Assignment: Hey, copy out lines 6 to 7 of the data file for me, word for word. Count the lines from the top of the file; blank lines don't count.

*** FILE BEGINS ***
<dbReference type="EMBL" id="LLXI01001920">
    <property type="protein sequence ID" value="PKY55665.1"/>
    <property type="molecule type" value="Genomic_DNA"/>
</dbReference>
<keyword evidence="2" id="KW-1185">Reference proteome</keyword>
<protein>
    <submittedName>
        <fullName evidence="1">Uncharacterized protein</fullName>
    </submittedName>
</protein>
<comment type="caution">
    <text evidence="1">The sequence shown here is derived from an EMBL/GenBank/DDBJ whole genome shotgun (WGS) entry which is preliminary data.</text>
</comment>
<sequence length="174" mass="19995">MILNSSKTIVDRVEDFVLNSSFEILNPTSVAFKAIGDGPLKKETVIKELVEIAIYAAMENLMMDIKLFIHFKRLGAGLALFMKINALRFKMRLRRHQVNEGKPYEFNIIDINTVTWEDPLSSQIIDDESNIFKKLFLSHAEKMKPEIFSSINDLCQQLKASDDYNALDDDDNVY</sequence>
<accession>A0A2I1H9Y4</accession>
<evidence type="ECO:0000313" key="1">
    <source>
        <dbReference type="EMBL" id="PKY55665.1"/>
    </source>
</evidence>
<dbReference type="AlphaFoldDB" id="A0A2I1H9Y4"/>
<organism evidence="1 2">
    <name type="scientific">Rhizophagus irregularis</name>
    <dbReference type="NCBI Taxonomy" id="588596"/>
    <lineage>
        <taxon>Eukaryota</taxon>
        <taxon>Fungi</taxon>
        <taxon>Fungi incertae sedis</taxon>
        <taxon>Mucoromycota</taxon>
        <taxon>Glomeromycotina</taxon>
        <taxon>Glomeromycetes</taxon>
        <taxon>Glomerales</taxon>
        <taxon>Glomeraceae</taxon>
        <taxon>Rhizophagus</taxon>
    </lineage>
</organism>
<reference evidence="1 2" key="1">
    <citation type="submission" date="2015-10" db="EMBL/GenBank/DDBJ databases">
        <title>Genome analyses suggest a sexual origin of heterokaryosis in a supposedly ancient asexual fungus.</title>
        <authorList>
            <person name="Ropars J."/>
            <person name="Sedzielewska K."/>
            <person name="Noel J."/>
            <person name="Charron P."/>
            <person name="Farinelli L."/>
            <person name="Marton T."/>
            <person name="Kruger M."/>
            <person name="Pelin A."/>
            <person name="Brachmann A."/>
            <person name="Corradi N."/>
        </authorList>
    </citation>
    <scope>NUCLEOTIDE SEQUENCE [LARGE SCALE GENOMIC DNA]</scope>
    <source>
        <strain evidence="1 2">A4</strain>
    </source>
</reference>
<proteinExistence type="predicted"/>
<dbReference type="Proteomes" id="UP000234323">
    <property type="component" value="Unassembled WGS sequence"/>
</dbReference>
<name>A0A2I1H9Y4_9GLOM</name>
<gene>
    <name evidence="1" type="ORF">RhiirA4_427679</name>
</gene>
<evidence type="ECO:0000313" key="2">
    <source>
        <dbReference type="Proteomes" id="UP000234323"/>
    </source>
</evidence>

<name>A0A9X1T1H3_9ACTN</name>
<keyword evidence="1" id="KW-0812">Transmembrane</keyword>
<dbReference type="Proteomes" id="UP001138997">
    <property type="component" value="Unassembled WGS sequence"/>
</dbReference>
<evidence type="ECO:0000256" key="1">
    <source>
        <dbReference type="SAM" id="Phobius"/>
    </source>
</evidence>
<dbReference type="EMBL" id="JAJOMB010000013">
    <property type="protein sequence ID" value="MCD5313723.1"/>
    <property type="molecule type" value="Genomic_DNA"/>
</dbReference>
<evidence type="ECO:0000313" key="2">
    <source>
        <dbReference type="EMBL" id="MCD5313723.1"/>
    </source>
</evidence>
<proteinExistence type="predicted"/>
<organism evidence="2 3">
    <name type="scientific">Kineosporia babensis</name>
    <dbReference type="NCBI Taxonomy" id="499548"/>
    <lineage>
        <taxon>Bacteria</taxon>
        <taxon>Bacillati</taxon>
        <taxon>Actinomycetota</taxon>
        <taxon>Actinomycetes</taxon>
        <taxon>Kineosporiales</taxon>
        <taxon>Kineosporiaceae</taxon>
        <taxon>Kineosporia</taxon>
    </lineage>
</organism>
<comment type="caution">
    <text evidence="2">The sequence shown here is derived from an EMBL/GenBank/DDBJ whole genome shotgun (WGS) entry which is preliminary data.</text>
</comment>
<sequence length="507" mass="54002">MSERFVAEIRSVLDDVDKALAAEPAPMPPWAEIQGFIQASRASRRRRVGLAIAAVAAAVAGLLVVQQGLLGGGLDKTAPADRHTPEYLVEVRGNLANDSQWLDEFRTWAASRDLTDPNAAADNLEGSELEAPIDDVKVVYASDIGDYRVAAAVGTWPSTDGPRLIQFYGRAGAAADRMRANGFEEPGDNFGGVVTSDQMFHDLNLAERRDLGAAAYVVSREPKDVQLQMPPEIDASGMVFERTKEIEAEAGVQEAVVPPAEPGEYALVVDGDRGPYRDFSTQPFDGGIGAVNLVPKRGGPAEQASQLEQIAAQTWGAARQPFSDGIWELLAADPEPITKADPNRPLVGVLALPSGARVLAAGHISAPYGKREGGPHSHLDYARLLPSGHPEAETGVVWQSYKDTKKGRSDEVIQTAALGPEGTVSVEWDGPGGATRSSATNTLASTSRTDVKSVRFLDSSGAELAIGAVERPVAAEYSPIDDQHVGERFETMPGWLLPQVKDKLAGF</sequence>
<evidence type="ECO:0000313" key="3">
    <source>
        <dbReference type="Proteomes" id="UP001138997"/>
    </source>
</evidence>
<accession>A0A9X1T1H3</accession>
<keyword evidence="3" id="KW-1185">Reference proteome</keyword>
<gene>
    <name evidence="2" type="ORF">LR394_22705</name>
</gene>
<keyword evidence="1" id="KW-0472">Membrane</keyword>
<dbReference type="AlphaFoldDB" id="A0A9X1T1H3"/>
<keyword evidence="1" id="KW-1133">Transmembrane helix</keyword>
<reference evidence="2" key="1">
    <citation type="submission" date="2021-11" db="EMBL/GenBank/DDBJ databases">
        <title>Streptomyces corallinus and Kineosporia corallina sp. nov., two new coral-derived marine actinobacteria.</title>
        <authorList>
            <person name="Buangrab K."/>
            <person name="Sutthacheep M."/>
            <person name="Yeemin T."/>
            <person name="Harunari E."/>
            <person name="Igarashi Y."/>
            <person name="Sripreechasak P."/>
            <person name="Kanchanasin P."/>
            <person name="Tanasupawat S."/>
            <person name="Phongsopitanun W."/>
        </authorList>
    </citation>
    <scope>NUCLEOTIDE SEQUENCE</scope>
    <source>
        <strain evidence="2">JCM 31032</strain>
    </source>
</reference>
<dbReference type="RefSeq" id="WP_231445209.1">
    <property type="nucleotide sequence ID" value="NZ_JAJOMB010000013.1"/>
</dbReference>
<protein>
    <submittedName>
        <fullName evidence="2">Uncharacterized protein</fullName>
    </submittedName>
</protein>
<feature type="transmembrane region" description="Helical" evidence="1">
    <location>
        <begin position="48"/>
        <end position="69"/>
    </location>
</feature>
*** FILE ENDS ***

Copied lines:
<protein>
    <submittedName>